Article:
We estimated an alternative investment specification that would enable us to use the EME countries as a separate group given the data limitations for balance sheet variables. The specification was based on the neo-classical model first proposed by Jorgensen (1963), where the simple accelerator model was augmented to include the effects of relative price variables, specifically a proxy for the user cost of capital. By assuming either that net investment was determined as a distributed lag process of changes in the desired capital stock, or that there were explicit costs of adjustment, a specification was suggested where investment depended on distributed lags of output and itself, as well as a cost of capital term. Consistent with Bean (1981), we also included one long-run term ensuring homogeneity between investment and output as implied by the constant elasticity of substitution (CES) production function.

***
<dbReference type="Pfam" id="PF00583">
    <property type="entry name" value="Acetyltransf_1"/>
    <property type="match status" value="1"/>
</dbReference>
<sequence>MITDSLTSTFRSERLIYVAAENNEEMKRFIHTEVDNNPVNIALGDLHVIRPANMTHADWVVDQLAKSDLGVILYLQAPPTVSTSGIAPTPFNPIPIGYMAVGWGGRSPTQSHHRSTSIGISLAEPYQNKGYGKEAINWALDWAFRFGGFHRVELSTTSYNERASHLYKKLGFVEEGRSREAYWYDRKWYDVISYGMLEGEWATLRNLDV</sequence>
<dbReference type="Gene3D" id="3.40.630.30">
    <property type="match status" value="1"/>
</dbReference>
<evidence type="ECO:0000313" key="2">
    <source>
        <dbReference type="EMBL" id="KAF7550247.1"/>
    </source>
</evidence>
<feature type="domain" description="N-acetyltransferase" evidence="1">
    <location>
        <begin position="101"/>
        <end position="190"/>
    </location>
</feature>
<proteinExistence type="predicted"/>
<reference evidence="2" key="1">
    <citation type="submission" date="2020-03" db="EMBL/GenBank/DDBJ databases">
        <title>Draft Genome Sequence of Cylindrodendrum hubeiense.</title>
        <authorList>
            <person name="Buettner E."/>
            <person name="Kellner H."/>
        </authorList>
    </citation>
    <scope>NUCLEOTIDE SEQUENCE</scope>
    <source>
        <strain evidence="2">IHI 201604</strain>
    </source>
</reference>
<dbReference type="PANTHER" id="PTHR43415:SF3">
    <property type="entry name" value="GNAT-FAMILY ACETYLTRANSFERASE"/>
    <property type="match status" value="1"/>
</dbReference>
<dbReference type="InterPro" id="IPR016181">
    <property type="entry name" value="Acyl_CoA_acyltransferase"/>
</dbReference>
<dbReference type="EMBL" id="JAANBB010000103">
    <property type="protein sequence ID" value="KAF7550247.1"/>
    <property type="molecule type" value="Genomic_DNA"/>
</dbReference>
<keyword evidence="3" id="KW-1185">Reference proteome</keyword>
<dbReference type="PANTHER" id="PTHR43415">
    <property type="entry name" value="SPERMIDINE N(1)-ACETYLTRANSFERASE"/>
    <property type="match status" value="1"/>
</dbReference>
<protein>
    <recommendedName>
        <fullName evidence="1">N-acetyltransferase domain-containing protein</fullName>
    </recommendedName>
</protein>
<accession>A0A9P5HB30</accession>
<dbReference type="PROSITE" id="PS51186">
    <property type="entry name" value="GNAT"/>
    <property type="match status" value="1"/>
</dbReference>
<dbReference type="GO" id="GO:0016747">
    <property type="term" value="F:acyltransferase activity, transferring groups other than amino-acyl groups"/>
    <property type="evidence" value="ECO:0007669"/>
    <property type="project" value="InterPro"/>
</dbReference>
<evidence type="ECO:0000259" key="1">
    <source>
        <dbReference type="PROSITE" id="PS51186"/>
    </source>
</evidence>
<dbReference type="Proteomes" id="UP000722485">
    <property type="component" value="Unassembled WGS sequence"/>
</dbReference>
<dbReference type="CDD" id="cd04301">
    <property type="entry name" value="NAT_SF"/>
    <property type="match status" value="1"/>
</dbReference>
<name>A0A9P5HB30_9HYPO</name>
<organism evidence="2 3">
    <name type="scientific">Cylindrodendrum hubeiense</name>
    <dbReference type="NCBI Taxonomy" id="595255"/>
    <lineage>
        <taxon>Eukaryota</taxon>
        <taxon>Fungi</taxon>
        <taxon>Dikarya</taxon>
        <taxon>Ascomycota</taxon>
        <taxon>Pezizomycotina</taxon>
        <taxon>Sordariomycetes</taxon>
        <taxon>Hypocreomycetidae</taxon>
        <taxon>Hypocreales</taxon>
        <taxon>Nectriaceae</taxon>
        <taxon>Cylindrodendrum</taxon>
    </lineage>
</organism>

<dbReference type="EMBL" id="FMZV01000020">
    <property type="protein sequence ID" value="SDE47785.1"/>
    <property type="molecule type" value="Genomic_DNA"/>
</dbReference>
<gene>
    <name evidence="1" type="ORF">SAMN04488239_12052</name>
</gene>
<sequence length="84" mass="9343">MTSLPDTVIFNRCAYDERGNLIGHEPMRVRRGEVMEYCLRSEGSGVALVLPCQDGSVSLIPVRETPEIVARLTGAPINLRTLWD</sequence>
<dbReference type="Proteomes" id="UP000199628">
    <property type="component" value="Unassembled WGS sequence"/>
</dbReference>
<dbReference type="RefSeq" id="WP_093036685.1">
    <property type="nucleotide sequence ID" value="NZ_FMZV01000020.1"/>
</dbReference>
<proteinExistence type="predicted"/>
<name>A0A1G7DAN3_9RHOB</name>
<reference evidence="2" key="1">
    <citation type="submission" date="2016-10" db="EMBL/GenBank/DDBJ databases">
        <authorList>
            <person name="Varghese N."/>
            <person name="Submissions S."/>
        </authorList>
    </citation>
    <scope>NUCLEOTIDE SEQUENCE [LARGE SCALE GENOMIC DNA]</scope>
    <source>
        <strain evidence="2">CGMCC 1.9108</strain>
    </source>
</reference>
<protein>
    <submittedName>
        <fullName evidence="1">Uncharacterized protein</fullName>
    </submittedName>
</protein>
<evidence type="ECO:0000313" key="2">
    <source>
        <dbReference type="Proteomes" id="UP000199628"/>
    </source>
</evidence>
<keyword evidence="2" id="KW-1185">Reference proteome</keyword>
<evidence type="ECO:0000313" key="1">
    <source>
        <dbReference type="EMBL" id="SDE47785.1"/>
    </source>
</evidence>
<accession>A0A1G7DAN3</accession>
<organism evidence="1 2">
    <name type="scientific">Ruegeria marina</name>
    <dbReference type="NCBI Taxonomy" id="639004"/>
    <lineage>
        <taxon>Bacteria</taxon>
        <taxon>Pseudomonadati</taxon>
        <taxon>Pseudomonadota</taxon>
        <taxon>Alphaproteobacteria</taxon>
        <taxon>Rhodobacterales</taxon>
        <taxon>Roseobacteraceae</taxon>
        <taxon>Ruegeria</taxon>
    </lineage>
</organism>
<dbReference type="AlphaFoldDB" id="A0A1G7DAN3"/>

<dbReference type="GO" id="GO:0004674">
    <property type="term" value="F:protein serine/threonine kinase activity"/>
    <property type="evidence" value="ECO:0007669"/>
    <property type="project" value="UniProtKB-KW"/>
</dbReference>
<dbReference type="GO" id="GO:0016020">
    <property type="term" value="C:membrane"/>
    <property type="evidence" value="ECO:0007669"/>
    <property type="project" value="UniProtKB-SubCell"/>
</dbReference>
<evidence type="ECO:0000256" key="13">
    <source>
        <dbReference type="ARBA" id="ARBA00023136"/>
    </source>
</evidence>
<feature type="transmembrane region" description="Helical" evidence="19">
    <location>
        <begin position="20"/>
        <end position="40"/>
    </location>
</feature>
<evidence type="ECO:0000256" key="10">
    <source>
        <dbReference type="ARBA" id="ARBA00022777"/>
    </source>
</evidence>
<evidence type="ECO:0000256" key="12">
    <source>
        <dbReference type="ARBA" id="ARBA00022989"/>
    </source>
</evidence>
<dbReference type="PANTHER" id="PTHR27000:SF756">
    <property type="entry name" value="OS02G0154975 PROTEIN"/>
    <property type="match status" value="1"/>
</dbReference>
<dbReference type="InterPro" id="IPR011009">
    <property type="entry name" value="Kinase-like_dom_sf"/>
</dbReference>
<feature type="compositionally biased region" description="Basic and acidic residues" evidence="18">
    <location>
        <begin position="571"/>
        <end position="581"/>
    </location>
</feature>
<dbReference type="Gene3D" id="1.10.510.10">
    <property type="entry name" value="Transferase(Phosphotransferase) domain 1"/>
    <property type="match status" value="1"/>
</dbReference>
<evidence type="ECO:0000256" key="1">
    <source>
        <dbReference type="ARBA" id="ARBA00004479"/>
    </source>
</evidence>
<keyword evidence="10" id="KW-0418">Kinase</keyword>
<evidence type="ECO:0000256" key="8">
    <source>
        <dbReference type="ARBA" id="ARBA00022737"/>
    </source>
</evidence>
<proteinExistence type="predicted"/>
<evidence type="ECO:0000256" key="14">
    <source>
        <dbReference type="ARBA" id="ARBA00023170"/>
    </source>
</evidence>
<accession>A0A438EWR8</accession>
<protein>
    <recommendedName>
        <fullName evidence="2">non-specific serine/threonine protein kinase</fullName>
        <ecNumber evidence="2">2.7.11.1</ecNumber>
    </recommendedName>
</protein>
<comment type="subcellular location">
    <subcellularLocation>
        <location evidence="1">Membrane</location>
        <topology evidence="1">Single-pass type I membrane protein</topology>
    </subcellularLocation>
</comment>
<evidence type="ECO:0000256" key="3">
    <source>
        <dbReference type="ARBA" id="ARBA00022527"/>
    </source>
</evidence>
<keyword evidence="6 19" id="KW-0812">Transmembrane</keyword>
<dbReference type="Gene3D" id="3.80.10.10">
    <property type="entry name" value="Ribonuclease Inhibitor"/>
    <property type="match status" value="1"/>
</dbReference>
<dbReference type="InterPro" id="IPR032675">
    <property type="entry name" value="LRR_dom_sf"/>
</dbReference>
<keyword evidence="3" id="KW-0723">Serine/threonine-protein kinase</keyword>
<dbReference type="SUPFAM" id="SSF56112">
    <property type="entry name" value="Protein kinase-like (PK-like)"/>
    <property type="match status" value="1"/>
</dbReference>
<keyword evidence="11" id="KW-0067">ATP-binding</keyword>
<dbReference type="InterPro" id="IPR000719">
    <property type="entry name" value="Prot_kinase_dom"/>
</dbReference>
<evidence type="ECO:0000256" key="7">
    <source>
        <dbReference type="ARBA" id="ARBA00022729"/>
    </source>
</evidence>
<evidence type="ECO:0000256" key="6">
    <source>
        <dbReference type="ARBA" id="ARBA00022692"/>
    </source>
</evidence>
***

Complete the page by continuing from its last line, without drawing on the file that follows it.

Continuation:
Results are shown in Table 17. Here our full sample of 517 observations can be used rather than 258 for the Tobin specification. Note that we have used the simplest possible cost of capital variable, which is the nominal money market rate. In many of these countries, long-term bonds are not in existence. The bank and currency crisis effects are both significant and negative for the full panel and for the OECD countries, while for the emerging market countries it is the banking crisis effect that is significant.

Table 17.

Jorgensen Investment Function

Dependent variable: difference of log of real private investment Fixed effects, GLS, cross-section weights, White standard errors

Key: DLY, change in log of real gross domestic product, DLIP change in log of real private fixed investment, LIY log of investment less log of GDP, DIRD change in the domestic money market interest rate, IRD level of the domestic money market rate, BDUM dummy for banking crisis, CDUM dummy for currency crisis
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Key: as above with LDER log of debt-equity ratio, LDBT log of bank debt/total debt ratio